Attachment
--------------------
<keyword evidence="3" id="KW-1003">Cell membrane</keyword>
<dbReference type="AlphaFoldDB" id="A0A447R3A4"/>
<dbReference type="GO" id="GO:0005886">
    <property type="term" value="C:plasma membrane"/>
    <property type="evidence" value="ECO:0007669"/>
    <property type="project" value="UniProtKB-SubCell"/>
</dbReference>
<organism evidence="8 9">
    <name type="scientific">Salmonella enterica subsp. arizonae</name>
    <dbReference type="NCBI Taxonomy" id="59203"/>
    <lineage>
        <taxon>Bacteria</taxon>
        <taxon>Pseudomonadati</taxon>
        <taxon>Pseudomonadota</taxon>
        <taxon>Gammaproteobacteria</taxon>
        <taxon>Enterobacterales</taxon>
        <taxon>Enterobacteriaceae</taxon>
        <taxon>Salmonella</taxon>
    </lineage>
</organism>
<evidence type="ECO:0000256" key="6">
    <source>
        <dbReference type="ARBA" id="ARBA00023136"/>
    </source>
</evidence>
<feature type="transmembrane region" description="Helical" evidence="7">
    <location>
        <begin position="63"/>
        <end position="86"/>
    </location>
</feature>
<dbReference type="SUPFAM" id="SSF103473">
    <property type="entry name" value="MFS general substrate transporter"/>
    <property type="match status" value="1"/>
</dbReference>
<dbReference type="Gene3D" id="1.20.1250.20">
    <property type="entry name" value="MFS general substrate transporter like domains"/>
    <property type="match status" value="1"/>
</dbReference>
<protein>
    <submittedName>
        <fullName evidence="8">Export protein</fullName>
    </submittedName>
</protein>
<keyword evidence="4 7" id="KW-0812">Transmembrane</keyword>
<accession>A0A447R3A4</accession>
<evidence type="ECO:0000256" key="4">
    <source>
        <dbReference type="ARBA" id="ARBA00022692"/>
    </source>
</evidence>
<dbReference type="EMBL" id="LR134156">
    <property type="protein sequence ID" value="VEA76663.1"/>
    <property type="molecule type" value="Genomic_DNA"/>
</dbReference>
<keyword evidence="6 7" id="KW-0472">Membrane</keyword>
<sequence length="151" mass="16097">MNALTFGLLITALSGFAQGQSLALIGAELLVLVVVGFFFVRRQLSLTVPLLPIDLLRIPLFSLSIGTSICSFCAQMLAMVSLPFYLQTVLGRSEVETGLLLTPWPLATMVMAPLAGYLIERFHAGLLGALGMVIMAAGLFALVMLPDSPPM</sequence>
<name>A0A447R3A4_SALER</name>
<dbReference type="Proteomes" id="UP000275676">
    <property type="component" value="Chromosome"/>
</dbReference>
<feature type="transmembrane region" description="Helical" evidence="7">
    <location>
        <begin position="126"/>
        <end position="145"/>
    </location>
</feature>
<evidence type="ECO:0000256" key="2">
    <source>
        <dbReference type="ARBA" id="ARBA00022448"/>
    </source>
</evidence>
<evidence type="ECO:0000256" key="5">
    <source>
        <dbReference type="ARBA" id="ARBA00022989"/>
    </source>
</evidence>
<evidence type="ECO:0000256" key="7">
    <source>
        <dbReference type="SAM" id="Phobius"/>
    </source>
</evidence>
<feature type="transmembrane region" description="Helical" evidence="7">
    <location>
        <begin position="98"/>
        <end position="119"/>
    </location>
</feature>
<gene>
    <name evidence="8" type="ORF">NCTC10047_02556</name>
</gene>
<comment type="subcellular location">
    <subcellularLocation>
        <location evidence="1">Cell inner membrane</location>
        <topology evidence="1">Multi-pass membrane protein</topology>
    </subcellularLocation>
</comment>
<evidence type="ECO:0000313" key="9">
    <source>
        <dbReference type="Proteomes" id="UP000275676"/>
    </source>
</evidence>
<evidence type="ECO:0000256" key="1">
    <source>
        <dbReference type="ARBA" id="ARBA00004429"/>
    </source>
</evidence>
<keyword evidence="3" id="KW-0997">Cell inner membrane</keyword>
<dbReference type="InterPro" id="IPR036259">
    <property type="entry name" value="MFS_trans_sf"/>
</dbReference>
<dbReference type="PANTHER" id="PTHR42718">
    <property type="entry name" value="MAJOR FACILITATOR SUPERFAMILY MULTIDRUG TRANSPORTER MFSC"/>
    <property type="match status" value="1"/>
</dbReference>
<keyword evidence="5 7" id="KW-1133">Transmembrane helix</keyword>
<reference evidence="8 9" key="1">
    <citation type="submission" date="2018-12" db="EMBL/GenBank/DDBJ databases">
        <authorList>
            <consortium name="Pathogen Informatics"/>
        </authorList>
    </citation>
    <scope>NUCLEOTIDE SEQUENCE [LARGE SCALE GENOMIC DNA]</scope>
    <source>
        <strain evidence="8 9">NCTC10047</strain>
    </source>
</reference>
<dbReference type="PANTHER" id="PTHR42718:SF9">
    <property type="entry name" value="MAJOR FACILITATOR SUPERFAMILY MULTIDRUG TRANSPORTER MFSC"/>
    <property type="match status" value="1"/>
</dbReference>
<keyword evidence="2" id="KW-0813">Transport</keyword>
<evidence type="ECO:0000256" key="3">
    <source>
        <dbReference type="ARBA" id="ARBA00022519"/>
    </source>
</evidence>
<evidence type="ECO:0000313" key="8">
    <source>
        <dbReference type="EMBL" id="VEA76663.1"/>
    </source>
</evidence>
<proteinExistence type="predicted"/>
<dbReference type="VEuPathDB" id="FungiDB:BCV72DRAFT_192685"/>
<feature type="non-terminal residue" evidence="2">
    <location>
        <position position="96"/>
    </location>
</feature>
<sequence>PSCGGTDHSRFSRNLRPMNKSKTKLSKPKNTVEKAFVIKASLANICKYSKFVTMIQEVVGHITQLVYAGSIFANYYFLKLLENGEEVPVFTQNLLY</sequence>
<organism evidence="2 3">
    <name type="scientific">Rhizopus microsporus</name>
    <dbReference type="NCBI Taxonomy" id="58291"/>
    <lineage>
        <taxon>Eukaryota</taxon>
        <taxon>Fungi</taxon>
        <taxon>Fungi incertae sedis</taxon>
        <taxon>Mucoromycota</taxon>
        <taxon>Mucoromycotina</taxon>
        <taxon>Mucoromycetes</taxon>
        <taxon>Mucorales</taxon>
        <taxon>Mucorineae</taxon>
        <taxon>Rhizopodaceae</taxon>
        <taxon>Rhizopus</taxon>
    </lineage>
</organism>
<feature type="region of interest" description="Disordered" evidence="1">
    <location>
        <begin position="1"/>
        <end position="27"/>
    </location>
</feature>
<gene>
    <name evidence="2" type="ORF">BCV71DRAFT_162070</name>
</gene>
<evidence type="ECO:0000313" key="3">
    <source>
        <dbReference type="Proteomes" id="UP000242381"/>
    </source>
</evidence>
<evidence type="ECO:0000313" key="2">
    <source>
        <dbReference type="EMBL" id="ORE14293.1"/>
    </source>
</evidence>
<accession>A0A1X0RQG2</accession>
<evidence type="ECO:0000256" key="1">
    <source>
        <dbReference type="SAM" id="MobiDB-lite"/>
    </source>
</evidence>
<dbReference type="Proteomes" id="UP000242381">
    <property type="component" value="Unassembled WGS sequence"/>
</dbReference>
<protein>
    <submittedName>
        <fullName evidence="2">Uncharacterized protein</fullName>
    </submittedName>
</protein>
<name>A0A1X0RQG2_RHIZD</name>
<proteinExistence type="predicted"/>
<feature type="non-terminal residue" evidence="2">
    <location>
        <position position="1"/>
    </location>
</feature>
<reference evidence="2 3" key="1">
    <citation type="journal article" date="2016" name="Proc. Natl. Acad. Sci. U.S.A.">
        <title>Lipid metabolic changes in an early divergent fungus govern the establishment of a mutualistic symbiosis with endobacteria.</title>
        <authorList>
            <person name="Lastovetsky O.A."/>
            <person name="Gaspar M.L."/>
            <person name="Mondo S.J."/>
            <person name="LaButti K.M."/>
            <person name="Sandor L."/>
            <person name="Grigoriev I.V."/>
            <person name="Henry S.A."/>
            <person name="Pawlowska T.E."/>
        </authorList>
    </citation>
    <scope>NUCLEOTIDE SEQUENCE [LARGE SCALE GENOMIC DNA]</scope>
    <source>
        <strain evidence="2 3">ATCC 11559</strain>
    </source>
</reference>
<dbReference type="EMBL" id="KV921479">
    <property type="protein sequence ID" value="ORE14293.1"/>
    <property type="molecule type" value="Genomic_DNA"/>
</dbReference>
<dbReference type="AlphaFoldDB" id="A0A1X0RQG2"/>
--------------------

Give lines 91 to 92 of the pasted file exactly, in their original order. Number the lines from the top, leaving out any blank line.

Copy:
</gene>
<comment type="subcellular location">